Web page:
Sister Rosetta Tharpe: The Godmother Of Rock’N’Roll
A pioneer who influenced everyone from Chuck Berry to Keith Richards, Sister Rosetta Tharpe played rock’n’roll way before anyone else.
When singer Brittany Howard stepped to the mic to induct Sister Rosetta Tharpe into the Rock And Roll Hall of Fame in 2018, the Alabama Shakes frontwoman exclaimed, “It’s long overdue!” before breaking into a rocking version of Sister Rosetta’s “That’s All.”
Despite her Hall Of Fame induction, Sister Rosetta Tharpe’s talent, fame, and influence remain largely obscure and barely known to most music fans today. That cries out for a correction.
As both the originator of pop gospel and a popularizer of the electric guitar, Sister Rosetta brought an emotionally charged dimension that was foundational to rock’n’roll. Her hit recordings, beginning in the late 30s and lasting into the 50s, informed a Who’s Who of early rock’n’roll.
“Nobody else had come up with something like that”
Born in Cotton Plant, Arkansas – where a stretch of highway was renamed for her in 2017 – Sister Rosetta Tharpe had mastered the guitar by age six and attended church conventions alongside her mother, Katie Bell Nubin. They soon relocated to Chicago, where Mother Bell preached on street corners and in churches, accompanied by her daughter; she would be a constant presence for most of Tharpe’s life.
In 1934, Tharpe would marry another traveling preacher, Thomas Tharpe, who joined the mother-daughter act, but it wouldn’t last long. By 1938, mother and daughter relocated to New York City, where Tharpe’s undeniable talent quickly landed her a spot at The Cotton Club and she was on her way.
Her stint with Lucky Millander’s Orchestra found her performing and recording both gospel and – to the dismay of church folks – secular songs such as “Four Or Five Times.” A few years later, Sister Rosetta hooked up with pianist Sammy Price for her biggest hit, “Strange Things Happening Every Day.”
“She was playing rock’n’roll way before anyone else”
Tharpe recorded her first four sides in 1938 during a session that included her first hit, “Rock Me,” along with “That’s All.” She was 28 at the time, just launching her career as gospel’s first real hitmaker, its first crossover artist and first national star. Four years later, Billboard magazine’s MH Oredenker praised her for “the rock-and-roll spiritual singing” in her re-recording of “Rock Me” with the Lucky Millander Orchestra.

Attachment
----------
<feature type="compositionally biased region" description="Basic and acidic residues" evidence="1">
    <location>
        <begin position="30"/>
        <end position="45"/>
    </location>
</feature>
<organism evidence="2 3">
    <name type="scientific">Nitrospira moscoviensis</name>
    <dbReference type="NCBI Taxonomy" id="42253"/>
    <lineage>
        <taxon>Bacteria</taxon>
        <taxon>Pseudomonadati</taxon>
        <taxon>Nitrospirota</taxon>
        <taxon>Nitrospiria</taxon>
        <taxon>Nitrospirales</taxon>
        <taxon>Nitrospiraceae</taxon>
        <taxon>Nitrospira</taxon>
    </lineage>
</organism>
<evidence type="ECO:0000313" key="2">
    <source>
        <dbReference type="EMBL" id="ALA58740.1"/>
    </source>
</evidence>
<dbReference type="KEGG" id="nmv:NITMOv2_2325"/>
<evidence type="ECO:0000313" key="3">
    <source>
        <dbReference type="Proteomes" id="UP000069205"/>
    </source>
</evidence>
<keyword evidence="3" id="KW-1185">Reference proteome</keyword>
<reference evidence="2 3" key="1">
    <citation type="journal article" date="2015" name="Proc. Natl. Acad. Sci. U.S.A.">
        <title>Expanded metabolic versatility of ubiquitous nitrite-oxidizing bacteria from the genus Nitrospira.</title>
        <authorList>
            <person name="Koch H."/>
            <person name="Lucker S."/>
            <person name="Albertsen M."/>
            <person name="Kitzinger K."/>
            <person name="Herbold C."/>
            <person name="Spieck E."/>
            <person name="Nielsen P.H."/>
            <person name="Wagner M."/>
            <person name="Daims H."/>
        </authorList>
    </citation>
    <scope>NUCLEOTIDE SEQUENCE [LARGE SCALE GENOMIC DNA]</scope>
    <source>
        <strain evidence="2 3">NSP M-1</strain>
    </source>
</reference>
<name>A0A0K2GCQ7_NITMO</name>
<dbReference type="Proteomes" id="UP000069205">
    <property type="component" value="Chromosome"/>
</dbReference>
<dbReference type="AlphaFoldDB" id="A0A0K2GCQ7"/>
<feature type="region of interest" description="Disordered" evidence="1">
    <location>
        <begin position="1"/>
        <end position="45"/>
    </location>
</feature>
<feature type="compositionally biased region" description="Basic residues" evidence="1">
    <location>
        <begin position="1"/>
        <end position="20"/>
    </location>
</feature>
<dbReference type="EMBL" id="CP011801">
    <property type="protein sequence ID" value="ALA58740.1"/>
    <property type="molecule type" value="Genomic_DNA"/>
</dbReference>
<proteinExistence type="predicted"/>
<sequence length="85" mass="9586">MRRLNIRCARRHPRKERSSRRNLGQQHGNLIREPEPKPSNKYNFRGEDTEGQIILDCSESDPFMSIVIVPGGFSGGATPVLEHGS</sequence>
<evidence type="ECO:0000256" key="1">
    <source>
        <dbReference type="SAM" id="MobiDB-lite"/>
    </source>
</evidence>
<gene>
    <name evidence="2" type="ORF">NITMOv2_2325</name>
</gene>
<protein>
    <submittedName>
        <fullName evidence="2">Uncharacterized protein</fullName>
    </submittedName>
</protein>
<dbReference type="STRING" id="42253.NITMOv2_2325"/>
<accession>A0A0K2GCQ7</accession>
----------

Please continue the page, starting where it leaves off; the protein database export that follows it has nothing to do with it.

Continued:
Even before that, she had recorded some of her best formative material, including her historic 1938 Carnegie Hall concert From Spirituals To Swing, accompanied by the great boogie-woogie pianist Albert Ammons. Though echo-drenched and not of the highest quality, these early recordings are considered some of the first rock’n’roll records.
“She was playing rock’n’roll way before anyone else,” said keyboardist Lonnie Liston Smith in a 2018 Richmond Magazine profile. Smith, whose father was a member of The Harmonizing Four, a popular Richmond, Virginia-based gospel quartet that often appeared on shows with Tharpe, added, “That was way before Chuck Berry and all those guys. Nobody else had even come up with something like that.”
The original soul sister
Chuck Berry once said his entire career was “one long Sister Rosetta Tharpe impersonation.” On stage, she did an early version of Berry’s duckwalk, but all you need to hear is the guitar introduction to Sister Rosetta’s 1947 hit “The Lord Followed Me” to recognize Chuck’s musical debt to her. Little Richard called her his greatest influence and Tharpe was the first to put him on stage, a tale Richard recounts in his autobiography.
Elvis Presley, Carl Perkins, Jerry Lee Lewis, and Johnny Cash were also all inspired by Tharpe. So was Little Walter, whose 1955 No.1 R&B hit, “My Babe,” owed everything to one of her biggest hits, “This Train.”
“She possessed a remarkably powerful mezzo-soprano voice, which she inflected with a biting attack and fiery, swinging rhythmic drive, not unlike that of the later Dinah Washington,” remarked producer Joop Visser in his notes for the compilation The Original Soul Sister.
“I play better than a man”
Sister Rosetta augmented her commanding vocals with a stinging guitar sound that influenced countless guitar heroes. When compared to male guitarists of her day, she’d proclaim, “Can’t no man play like me. I play better than a man.” And she did. Check out this axe-shredding 1964 TV appearance playing one of her biggest hits to crossover from gospel to the R&B charts, “Up Above My Head.”